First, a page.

I wanted to use this Lodge Bulletin to enter into the record the Masonic Education piece I did at the August Stated on the Forget-Me-Not flower and its importance to Masonry.
The Forget-Me-Not is the colloquial term for the genus of flowers called Myosotis (Greek for “Mouse’s Ear”). There are actually 74 accepted species who all get the name Forget-Me-Not, and share very similar characteristics: about 1 centimeter (cm) in width, having a yellowish center, and 5 petals (usually in the colors of pinks, blues, and whites).
The mythology around the flower began in Germany, where the story is told that God named all the plants and a tiny unnamed flower cried out, "Forget-me-not, O Lord!" God replied, "That shall be your name!” The importance of the flower continued, and in 15th Century Germany, men and women tended to wear them as to not be forgotten by their lovers.
The English use of the Forget-Me-Not name came from England’s King Henry IV, who adopted the flower as his symbol while in exile around 1398. When he returned to England shortly after, he directly translated the German name “Das Vergissmeinnicht.”
The role of the flower in Masonry began in 1926 when the Grand Lodge of Zur Sonne in Bremen, Germany chose the emblem to remind Masons of the “Poor and Destitute” and not to forget their Obligation, specifically to those groups.
Unfortunately, with the rise of the Nazi Party in Germany in early 1930’s; Masons became a political target for the new regime. One of the first edicts put out by Adolf Hitler was to have the Nazi control all manners of education within Germany, and the second, to make Masonic membership a crime against the State. Hitler saw the allegory and symbolism of Masonic history as counter to the “actual” German Aryan history, and in league with the “Jewish Conspiracy.”
Masons aware of this threat to themselves and the Craft, decided to cease using the publicly known Square and Compass, and instead used the Forget-Me-Not as a signal to other Brothers.
While the Masons were able to keep the secret of the Forget-Me-Not emblem throughout the war, the relentless attacks by the Nazis could not be held off forever.
Sadly, shortly after, Adolf Eichmann, who would go on to later orchestrate the horrible “Final Solution,” raided the Grand Lodge of Germany and was able to acquire records (including names and addresses) of the most of the 85,000 Masons in Germany at the time. His orders were to eliminate these ‘Enemies of the State’ which he did with terrifying results. It is estimated that only about 5000 Masons managed to go into hiding with Lodge documents and associated paraphernalia. Many of the others would be executed immediately, charged in shame State courts, or sent to Concentration Camps.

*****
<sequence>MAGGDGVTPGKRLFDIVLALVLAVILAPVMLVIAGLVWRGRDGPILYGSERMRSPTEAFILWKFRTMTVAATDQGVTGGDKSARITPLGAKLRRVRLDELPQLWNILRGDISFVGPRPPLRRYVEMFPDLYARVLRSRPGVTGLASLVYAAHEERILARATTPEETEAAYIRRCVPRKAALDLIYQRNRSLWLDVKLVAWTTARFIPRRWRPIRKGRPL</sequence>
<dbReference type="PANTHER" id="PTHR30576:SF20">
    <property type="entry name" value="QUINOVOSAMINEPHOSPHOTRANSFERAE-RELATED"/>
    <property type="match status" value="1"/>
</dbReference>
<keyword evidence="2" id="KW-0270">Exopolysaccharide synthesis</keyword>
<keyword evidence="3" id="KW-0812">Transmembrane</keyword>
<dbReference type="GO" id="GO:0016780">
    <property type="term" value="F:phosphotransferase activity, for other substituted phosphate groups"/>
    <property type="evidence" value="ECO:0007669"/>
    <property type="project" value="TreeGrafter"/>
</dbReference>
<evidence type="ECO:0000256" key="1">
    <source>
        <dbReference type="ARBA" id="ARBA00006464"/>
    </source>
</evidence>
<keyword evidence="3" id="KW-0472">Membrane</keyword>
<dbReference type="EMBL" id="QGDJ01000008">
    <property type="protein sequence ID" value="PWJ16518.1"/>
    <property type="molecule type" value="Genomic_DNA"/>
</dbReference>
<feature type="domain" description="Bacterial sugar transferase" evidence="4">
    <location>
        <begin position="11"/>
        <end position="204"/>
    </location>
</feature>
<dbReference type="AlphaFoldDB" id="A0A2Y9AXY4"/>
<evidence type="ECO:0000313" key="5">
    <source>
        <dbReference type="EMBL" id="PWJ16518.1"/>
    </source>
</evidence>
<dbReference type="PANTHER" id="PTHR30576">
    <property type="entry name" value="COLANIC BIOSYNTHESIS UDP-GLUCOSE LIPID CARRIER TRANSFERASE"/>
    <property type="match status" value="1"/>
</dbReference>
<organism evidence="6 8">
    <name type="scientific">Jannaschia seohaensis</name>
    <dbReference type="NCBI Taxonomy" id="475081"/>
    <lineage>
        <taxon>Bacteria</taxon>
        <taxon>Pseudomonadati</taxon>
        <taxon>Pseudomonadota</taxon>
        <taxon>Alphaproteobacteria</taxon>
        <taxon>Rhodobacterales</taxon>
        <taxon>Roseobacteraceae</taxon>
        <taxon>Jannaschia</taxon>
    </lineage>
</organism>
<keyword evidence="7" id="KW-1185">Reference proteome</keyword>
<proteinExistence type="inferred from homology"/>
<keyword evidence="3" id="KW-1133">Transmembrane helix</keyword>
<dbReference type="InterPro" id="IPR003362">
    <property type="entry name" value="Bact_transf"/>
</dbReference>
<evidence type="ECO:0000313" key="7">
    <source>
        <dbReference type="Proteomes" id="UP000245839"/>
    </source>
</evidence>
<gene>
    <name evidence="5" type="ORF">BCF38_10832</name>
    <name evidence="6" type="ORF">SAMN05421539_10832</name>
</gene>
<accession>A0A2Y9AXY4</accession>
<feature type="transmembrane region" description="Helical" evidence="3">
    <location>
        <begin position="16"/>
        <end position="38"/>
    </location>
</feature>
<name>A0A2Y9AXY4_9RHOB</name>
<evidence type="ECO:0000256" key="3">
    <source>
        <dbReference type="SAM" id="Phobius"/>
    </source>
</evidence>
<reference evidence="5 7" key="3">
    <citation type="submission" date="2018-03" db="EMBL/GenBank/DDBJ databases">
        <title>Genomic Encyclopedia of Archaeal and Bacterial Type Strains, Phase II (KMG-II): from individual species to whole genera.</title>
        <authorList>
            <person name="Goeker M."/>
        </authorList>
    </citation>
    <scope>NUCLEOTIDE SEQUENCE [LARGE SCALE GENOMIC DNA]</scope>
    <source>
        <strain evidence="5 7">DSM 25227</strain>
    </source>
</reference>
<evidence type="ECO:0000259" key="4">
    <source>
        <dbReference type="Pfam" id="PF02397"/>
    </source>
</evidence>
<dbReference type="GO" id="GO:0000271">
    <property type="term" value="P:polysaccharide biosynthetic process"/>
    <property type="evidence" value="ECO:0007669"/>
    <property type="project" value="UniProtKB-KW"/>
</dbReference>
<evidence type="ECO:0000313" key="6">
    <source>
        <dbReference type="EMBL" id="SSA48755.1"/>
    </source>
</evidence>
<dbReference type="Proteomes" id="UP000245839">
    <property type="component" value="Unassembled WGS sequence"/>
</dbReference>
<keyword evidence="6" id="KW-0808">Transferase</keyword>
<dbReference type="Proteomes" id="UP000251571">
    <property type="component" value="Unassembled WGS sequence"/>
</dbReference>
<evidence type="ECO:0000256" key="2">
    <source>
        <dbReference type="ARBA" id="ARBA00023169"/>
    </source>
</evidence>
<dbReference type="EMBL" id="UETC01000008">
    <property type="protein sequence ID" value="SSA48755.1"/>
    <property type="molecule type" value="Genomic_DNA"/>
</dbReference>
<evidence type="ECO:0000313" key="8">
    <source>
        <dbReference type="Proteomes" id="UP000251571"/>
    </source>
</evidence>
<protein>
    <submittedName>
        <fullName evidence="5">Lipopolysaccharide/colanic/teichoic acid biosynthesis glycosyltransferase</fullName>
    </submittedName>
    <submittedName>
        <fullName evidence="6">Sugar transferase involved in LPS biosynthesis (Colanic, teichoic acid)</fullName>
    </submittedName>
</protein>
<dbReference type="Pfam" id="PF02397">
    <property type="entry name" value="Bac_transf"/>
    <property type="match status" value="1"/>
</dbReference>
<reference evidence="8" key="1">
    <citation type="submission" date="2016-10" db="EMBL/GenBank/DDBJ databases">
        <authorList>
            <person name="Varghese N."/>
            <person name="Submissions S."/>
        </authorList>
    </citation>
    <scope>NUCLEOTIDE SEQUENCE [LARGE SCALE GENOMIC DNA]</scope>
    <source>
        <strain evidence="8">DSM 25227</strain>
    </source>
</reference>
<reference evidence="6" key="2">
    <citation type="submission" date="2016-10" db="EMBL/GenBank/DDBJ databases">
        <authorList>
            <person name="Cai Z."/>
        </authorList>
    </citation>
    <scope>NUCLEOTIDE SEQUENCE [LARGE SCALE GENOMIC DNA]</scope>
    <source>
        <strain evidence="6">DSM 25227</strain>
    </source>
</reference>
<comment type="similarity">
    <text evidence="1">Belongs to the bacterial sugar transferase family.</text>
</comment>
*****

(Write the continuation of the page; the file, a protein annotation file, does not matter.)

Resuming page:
Masons within Nazi capture regions throughout Europe during World War II were found similarly to be political undesirables and enemies of the State. Those sent to Concentration Camps were given an inverted Red Triangle, the same symbol shared by political prisoners: social democrats, socialists, trade unionists, communists, and anarchists.
The total number of Masons killed by the Nazi regime is unknown, but many have put the value between 100,000 to 200,000.
Ironically, the factory used to make Masonic Forget-Me-Not pins in the 1920’s and early 1930’s was requisitioned by the Nazis in 1938 to make Forget-Me-Not pins for the new Nazi Charity Organization. This organization was meant to force average Germans to pay for the State’s social programs (pensions and insurance) so that money could be used instead for weapons and rearmament projects.
The Masonic use of the flower would continue throughout the war, with Masons in hiding, and those in the Camps wearing them to show their true dedication to the Craft. Actually, the Nazi’s use of the flower for their own devices, actually gave Masons some ability to be covertly public.
In 1947, as Germany begun to come out of the darkness of Nazi control and the defeat by the Allied Powers; the Grand Lodge of the Sun chose the Forget-Me-Not as a memorial to those Masons who had lost there lives, and those also who had lived through the darkness. The Light of Masonry in Germany was to be rekindled.
In 1948, the newly reformed first Convent of the United Grand Lodges of Germany, would proclaim the flower as a remembrance for all Masons who had died during World War II.